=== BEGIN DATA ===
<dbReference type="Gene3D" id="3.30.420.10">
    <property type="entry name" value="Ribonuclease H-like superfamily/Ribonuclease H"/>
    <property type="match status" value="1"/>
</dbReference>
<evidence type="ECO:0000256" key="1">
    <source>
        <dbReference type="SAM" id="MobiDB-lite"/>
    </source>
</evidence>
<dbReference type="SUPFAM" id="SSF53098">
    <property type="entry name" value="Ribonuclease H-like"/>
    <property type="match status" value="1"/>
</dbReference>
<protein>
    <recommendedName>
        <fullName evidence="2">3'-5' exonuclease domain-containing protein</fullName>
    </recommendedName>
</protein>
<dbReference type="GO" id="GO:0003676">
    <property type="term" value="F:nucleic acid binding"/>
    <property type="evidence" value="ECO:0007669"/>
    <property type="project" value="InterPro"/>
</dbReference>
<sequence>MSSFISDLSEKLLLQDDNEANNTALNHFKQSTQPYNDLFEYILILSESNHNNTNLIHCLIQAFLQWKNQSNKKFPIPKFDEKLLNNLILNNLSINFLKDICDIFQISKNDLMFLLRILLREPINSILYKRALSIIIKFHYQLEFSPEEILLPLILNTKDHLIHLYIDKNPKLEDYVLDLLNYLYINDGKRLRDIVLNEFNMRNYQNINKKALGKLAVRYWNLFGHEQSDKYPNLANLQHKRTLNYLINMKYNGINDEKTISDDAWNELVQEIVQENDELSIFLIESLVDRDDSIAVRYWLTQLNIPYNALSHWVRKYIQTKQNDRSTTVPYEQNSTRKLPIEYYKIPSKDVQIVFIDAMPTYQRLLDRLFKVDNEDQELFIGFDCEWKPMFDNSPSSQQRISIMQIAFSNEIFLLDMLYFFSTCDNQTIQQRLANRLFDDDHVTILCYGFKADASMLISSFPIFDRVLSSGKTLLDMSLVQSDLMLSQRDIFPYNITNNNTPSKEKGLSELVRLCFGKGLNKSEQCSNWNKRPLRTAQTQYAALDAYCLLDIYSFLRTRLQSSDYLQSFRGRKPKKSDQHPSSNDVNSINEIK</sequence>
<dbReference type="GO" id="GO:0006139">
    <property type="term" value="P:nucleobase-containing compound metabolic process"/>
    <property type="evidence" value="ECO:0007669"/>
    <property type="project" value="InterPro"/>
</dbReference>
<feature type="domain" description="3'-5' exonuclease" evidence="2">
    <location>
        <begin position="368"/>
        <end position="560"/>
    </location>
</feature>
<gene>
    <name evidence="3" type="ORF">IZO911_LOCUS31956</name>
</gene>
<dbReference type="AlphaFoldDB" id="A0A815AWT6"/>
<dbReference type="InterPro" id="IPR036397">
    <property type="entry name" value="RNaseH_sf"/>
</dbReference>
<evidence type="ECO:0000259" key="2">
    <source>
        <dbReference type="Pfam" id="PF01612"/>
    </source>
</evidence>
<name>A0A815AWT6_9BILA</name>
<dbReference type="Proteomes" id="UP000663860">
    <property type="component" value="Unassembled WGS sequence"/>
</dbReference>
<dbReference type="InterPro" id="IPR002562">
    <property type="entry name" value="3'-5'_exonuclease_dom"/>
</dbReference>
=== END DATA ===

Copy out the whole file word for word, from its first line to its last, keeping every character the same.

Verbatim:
<dbReference type="Gene3D" id="3.30.420.10">
    <property type="entry name" value="Ribonuclease H-like superfamily/Ribonuclease H"/>
    <property type="match status" value="1"/>
</dbReference>
<evidence type="ECO:0000256" key="1">
    <source>
        <dbReference type="SAM" id="MobiDB-lite"/>
    </source>
</evidence>
<dbReference type="SUPFAM" id="SSF53098">
    <property type="entry name" value="Ribonuclease H-like"/>
    <property type="match status" value="1"/>
</dbReference>
<protein>
    <recommendedName>
        <fullName evidence="2">3'-5' exonuclease domain-containing protein</fullName>
    </recommendedName>
</protein>
<dbReference type="GO" id="GO:0003676">
    <property type="term" value="F:nucleic acid binding"/>
    <property type="evidence" value="ECO:0007669"/>
    <property type="project" value="InterPro"/>
</dbReference>
<sequence>MSSFISDLSEKLLLQDDNEANNTALNHFKQSTQPYNDLFEYILILSESNHNNTNLIHCLIQAFLQWKNQSNKKFPIPKFDEKLLNNLILNNLSINFLKDICDIFQISKNDLMFLLRILLREPINSILYKRALSIIIKFHYQLEFSPEEILLPLILNTKDHLIHLYIDKNPKLEDYVLDLLNYLYINDGKRLRDIVLNEFNMRNYQNINKKALGKLAVRYWNLFGHEQSDKYPNLANLQHKRTLNYLINMKYNGINDEKTISDDAWNELVQEIVQENDELSIFLIESLVDRDDSIAVRYWLTQLNIPYNALSHWVRKYIQTKQNDRSTTVPYEQNSTRKLPIEYYKIPSKDVQIVFIDAMPTYQRLLDRLFKVDNEDQELFIGFDCEWKPMFDNSPSSQQRISIMQIAFSNEIFLLDMLYFFSTCDNQTIQQRLANRLFDDDHVTILCYGFKADASMLISSFPIFDRVLSSGKTLLDMSLVQSDLMLSQRDIFPYNITNNNTPSKEKGLSELVRLCFGKGLNKSEQCSNWNKRPLRTAQTQYAALDAYCLLDIYSFLRTRLQSSDYLQSFRGRKPKKSDQHPSSNDVNSINEIK</sequence>
<dbReference type="GO" id="GO:0006139">
    <property type="term" value="P:nucleobase-containing compound metabolic process"/>
    <property type="evidence" value="ECO:0007669"/>
    <property type="project" value="InterPro"/>
</dbReference>
<feature type="domain" description="3'-5' exonuclease" evidence="2">
    <location>
        <begin position="368"/>
        <end position="560"/>
    </location>
</feature>
<gene>
    <name evidence="3" type="ORF">IZO911_LOCUS31956</name>
</gene>
<dbReference type="AlphaFoldDB" id="A0A815AWT6"/>
<dbReference type="InterPro" id="IPR036397">
    <property type="entry name" value="RNaseH_sf"/>
</dbReference>
<evidence type="ECO:0000259" key="2">
    <source>
        <dbReference type="Pfam" id="PF01612"/>
    </source>
</evidence>
<name>A0A815AWT6_9BILA</name>
<dbReference type="Proteomes" id="UP000663860">
    <property type="component" value="Unassembled WGS sequence"/>
</dbReference>
<dbReference type="InterPro" id="IPR002562">
    <property type="entry name" value="3'-5'_exonuclease_dom"/>
</dbReference>